When entering the messy world of social media, people want, need, demand standards. By standards, of course, they mean rules.
Corporations, accustomed to controlling all behavior all of the time, prefer to have standards (rules) that people follow without question (maybe grumbling, not questioning). That extends to social media, where they struggle to control even healthy public conversation from their employees.
Yet the connection economy demands conversation. It demands creativity. It demands personality. It demands trial and error and trial and error and trial. Standards, by their very nature, seek to eliminate all of those things.
Who wins in this equation? The small businesses, the artists, the writers, the educators, all of whom can engage their tribes. Hopefully, everybody operating on the organization’s behalf (particularly those on their payroll) understand the basic rules of decorum, civility and relationship building. In other words, they don’t need “standards” that tell them it’s inappropriate to insult and belittle, post drunken rants, tell racist jokes and so forth. But they also don’t need a bunch of rules that constrict their behavior so much that they do nothing more than post ads that wear the audience thin.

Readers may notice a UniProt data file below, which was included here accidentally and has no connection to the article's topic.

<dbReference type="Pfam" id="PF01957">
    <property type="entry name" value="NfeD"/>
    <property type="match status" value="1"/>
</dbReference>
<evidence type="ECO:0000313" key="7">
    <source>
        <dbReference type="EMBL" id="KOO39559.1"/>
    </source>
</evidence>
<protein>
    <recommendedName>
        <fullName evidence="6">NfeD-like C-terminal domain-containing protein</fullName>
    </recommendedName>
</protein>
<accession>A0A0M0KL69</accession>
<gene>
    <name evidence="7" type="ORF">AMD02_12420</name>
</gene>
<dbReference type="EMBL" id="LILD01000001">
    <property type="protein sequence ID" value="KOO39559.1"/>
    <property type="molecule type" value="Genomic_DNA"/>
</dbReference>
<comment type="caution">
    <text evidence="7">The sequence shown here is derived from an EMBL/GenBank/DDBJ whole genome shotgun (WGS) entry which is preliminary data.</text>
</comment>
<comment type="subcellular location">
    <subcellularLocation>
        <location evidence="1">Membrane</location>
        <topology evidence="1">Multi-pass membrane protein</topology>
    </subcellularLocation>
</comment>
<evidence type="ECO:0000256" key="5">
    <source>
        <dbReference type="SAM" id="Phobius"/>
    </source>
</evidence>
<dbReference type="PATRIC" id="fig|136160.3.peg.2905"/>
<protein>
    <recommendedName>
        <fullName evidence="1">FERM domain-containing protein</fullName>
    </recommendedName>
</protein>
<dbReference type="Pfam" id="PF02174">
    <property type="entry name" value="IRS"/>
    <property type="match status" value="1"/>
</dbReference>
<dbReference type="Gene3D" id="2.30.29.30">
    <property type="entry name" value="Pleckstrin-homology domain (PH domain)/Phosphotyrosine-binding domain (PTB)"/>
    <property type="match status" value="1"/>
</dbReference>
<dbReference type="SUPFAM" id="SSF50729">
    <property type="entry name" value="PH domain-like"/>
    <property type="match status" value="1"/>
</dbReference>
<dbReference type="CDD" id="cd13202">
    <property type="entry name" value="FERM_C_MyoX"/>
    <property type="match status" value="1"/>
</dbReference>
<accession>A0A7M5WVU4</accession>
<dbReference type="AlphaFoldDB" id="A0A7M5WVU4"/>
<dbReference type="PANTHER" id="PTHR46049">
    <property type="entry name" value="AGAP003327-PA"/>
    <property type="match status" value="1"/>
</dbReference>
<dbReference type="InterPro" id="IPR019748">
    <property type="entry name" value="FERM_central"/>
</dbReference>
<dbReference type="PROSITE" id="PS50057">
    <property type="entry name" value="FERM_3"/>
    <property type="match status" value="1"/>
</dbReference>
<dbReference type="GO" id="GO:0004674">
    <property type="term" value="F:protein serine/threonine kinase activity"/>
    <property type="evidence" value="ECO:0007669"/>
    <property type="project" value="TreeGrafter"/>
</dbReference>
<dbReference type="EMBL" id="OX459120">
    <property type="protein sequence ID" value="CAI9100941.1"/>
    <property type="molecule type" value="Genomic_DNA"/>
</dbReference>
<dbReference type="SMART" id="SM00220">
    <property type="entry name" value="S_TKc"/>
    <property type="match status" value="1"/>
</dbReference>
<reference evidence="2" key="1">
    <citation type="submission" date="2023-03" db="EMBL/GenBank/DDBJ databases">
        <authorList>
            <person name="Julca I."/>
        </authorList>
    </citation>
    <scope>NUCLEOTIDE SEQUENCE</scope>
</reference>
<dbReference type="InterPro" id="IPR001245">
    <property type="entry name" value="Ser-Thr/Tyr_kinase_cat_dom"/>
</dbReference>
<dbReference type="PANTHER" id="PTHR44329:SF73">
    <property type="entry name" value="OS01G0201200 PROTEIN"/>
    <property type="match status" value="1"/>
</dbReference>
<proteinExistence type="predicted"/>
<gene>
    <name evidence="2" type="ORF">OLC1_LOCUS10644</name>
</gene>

Yes, eliminating standards means relinquishing control. And yes, things can go wrong. Almost assuredly, at some point, a member of your tribe will get offended, hurt or worse. But if they truly believe in your vision and have a history of engagement, they will forgive that one bad experience because of many more pleasant experiences. With standards, you can never develop that foundation.
Wait … you still want to implement standards? Or more likely, your boss wants standards? Fine. Here are three broad guidelines to address most situations (alternatively, here are the “5 R’s” encouraged by a Forbes blogger).
- No Vulgarity: Prohibiting vulgarity automatically increases the civility and professionalism, and makes it much more difficult to accidentally offend or insult somebody.
- Take Responsibility: Even if you don’t use bylines on your blog or only use a company page on social media, make sure your audience has somebody they can contact for corrections, complaints or (most important) compliments and further engagement.
- Take Your Happy Pills: Stick to good news (or at least put a positive spin on negative results) and articles that help. Leave the flame wars, political attacks and personal rants to the curmudgeons.
What other standards for communications and social media would you like to see in place — or better yet, what standards have you (or your organization) put in place that you find constricting? I’d love to hear more — post them in the comments.